Melanochelys tricarinata

(Blyth, 1856)
Tricarinate hill turtle

This poorly known species has a carapace that is elongated (to 16.3 cm) and rather high domed with three low keels. Vertebrals are broader than long. The carapace is usually reddish brown (described as plum colored by Smith, 1931) to black, and the keels are yellow to brown. The plastron is long and notched posteriorly, and the hindlobe is longer than the bridge. The plastral formula is: abd > pect > an > gul > fem >< hum. Bridge and plastron are yellowish to orange. Head, limbs, and tail are reddish brown to black. A narrow red, sometimes yellow or orange, stripe is present on each side of the head extending from the nostrils over the orbit and tympanum to the neck. A second similarly colored stripe passes backward from the corner of the mouth. Limbs may contain some yellow spotting, and the forelimbs have large square or pointed scales on their anterior surface. There may be enlarged scales on the heels of the clublike hind feet. The claws are long with the exception of the outermost, which is very small. Foretoes are only half webbed, hind toes barely, if at all, webbed.
The male plastron is slightly concave, and the tail longer and thicker with the vent beyond the carapace. Smith (1931) reported that older males may lose their head stripes. In older females, the hypoplastron is connected to the carapace only by ligaments, allowing the hindlobe of the plastron to move slightly away from the carapace, facilitating the laying of eggs (Moll, 1985).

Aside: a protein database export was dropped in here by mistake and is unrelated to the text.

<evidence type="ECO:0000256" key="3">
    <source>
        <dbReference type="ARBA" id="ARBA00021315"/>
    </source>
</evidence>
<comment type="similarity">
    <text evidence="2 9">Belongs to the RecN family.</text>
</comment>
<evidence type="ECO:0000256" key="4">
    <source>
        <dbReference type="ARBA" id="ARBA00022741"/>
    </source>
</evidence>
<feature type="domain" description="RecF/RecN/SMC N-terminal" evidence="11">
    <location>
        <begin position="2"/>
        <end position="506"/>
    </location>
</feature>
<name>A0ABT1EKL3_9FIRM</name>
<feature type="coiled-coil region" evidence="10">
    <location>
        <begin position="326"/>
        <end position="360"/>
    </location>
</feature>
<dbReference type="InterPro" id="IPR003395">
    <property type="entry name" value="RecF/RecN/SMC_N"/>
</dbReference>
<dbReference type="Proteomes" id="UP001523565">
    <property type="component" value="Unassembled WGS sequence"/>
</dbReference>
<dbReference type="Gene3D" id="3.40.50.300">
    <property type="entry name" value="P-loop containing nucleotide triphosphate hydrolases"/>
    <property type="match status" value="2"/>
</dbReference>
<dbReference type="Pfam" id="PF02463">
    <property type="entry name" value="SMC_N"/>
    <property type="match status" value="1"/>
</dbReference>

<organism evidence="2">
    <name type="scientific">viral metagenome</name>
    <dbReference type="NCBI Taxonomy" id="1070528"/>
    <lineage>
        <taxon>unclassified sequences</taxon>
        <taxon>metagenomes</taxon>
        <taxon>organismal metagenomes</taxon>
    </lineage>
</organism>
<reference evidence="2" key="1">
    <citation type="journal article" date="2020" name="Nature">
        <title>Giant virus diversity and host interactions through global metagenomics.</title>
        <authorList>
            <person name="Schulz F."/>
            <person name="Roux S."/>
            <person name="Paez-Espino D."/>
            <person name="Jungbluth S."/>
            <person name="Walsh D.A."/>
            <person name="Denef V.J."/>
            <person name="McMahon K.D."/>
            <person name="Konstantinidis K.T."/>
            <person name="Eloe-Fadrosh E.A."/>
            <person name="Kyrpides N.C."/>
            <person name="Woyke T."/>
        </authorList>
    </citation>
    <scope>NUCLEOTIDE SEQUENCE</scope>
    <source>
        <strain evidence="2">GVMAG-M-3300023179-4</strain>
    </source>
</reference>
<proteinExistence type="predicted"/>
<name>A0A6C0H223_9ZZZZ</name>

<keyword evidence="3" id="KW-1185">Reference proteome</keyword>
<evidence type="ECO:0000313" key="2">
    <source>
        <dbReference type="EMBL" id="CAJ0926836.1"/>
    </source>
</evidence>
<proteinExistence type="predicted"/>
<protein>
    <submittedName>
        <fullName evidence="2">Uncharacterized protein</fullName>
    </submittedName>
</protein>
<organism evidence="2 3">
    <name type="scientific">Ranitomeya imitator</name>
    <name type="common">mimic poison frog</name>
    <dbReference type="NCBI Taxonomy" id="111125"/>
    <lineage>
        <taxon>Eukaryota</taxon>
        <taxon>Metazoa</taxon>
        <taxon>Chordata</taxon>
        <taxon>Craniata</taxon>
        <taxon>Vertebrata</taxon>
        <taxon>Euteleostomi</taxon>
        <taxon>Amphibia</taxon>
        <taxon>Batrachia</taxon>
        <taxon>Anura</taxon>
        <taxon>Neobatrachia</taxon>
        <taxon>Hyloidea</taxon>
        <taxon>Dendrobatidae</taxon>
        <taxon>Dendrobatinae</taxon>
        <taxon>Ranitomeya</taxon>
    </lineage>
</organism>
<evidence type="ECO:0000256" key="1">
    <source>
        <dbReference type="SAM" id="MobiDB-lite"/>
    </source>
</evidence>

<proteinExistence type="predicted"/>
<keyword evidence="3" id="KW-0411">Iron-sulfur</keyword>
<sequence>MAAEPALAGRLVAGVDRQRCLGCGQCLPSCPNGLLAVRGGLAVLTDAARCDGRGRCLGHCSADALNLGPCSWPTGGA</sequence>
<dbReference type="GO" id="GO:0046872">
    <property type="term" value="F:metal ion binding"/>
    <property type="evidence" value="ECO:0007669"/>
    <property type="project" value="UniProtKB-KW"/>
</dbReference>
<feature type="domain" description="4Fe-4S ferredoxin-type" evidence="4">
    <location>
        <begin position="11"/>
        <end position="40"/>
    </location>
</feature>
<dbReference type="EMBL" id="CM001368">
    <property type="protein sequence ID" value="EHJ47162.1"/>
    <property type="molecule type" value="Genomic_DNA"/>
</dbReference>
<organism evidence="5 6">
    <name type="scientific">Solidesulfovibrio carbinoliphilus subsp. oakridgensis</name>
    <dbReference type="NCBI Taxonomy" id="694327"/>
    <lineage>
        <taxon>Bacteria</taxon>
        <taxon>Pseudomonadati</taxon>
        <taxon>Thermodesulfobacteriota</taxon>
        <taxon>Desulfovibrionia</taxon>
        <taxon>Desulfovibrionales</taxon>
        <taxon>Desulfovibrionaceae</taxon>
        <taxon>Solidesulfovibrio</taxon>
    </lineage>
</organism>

Melanochelys tricarinata occurs only in Assam, Bangladesh and Nepal.

Melanochelys tricarinata is apparently fully terrestrial, preferring upland woodlands.

Natural History
According to Theobald (1876) and Das (1991), nesting occurs in December when 1-3, 44.4 x 25.4 mm eggs are laid. Mitchell and Rhodin (1996), based on measurements of growth annuli of a three year old specimen, calculated that its size as a hatchling must have been ca. 41 mm.
M. tricarinata is active at night, and spends the daylight hours in leaf litter, hollow logs or stumps, or under logs (Das, 1991). Captives eat fruits, vegetables and fish (Das, 1995).

IUCN Red List Status (1996)
Vulnerable (B1+2c).